In the dilapidated, art-deco ‘Missing Persons’ room of the Nicholas Building off Swanston Street, I sit amongst a full house of audience members awaiting the ‘Juicy’ duo comprising of JG and Lucy. The audience is clearly made up of friends and family of the cast, and their support proves immediate as the show begins. Despite the slightly uncomfortable wooden bench seating and cramped atmosphere, there is an energy of anticipation.
Lucy and JG begin the show by bickering in the hallway about how they will begin the performance. Immediately, their banter is witty and fast-paced, and the minute they burst into the room, the audience joins them. For the next hour, the duo perform a variety of sketches loosely tied to one another, before switching back to their ‘real life’ personas to review the successes and failures of the sketches.
Most of the sketches bring out the great chemistry of Lucy and JG. It’s clear this duo has worked together before, and they know the rhythms of each other well enough to improvise and nail it. However, some sketches are drawn out, with jokes that take too long to reach their peak. A few of the sketches also use similar characters and tropes, perhaps the show could benefit from more pronounced differences in characterisation.
Despite this, the audience is loving it, hanging off every word, and laughing enough to make the comedians break character. This happens a few times and takes me out of the world of the sketch, more focus on staying in character would be helpful. However Lucy and JG are excellent at working with audience participation, and these are the moments that impress me the most. Other highlights include the private ‘asides’ between the comedians that we can clearly hear, which add a clever self-awareness to the performance itself. As Lucy and JG began their comedic craft in the Melbourne University Comedy Revue Board (MUDCRABS), there is an intellectual wit and high level to their jokes.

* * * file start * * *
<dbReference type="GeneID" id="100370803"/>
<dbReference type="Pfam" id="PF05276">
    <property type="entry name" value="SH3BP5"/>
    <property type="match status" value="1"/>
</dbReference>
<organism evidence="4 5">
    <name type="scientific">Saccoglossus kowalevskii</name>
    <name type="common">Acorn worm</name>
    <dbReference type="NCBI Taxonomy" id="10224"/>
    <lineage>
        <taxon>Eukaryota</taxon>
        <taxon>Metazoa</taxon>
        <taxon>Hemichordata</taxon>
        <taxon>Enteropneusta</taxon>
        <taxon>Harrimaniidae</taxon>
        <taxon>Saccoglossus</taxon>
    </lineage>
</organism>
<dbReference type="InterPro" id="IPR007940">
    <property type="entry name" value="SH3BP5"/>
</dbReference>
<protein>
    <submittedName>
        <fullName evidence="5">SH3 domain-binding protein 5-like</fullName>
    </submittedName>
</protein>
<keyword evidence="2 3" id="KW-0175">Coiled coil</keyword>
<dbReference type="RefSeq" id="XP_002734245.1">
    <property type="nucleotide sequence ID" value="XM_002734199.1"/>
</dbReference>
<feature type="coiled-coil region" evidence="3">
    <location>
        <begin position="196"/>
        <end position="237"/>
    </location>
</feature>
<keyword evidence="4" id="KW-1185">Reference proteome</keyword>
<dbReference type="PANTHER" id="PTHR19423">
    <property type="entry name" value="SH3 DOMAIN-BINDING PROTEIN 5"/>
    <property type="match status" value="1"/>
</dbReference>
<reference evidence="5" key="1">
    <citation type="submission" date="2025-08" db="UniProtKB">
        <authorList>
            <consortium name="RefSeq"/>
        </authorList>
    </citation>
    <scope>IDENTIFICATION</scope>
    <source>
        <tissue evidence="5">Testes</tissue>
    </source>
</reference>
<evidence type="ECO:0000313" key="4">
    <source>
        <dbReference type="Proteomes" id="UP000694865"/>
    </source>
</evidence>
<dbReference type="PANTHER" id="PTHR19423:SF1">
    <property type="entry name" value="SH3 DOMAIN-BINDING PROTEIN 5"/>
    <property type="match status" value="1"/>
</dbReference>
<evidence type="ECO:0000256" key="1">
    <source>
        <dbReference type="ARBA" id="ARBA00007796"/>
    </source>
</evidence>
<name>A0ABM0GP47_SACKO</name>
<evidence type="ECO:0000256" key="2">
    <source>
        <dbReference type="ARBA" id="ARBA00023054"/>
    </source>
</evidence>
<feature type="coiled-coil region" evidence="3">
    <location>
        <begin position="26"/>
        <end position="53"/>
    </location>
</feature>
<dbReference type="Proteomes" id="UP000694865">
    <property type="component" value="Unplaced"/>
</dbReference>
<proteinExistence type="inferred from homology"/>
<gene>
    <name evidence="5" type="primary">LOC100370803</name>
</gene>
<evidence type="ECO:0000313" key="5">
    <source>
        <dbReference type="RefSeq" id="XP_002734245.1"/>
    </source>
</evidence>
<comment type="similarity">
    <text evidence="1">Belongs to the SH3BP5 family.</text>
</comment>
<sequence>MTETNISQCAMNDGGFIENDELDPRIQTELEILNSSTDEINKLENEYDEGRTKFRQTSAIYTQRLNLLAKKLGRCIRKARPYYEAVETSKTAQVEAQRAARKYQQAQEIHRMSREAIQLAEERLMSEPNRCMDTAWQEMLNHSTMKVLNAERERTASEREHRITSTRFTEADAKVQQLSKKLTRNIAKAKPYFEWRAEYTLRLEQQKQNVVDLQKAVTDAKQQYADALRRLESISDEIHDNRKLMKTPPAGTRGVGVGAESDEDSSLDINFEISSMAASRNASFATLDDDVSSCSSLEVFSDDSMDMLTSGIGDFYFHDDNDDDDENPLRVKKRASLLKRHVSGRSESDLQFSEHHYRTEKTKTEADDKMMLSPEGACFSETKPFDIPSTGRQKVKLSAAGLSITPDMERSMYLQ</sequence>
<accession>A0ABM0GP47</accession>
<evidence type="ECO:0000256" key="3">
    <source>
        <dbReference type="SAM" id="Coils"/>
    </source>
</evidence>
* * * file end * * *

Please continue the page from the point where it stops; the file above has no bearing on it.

The concept of the show — whether the ‘Juicy’ duo of Lucy and JG are breaking up or not — could benefit from some more clarity. The centrality of this concept becomes lost at times and is brought back sporadically, which is a little confusing. But once they are in their stride, Lucy and JG are comedians to watch. They cleverly balance elaborate character acting with self-aware criticism, and it works. As they bounce between evil vampire to ditzy shop assistant and back to themselves, they prove themselves to be skilled comedians.
Whilst ‘Juicy’ sometimes feels as though Lucy and JG are still testing out their material, their performance is full of wit, spontaneity and skill. I can tell they are having great fun on stage, and as an audience member, I can’t help but be swept away with them. As they leave the stage without bowing (“JG thinks it’s pretentious”), Lucy and JG set the bar high for student-written comedy.
Two Wrongs Don’t Make a Play Right? by Juicy ran in the Nicholas Building in the Melbourne International Comedy Festival from 13 — 14 April 2019.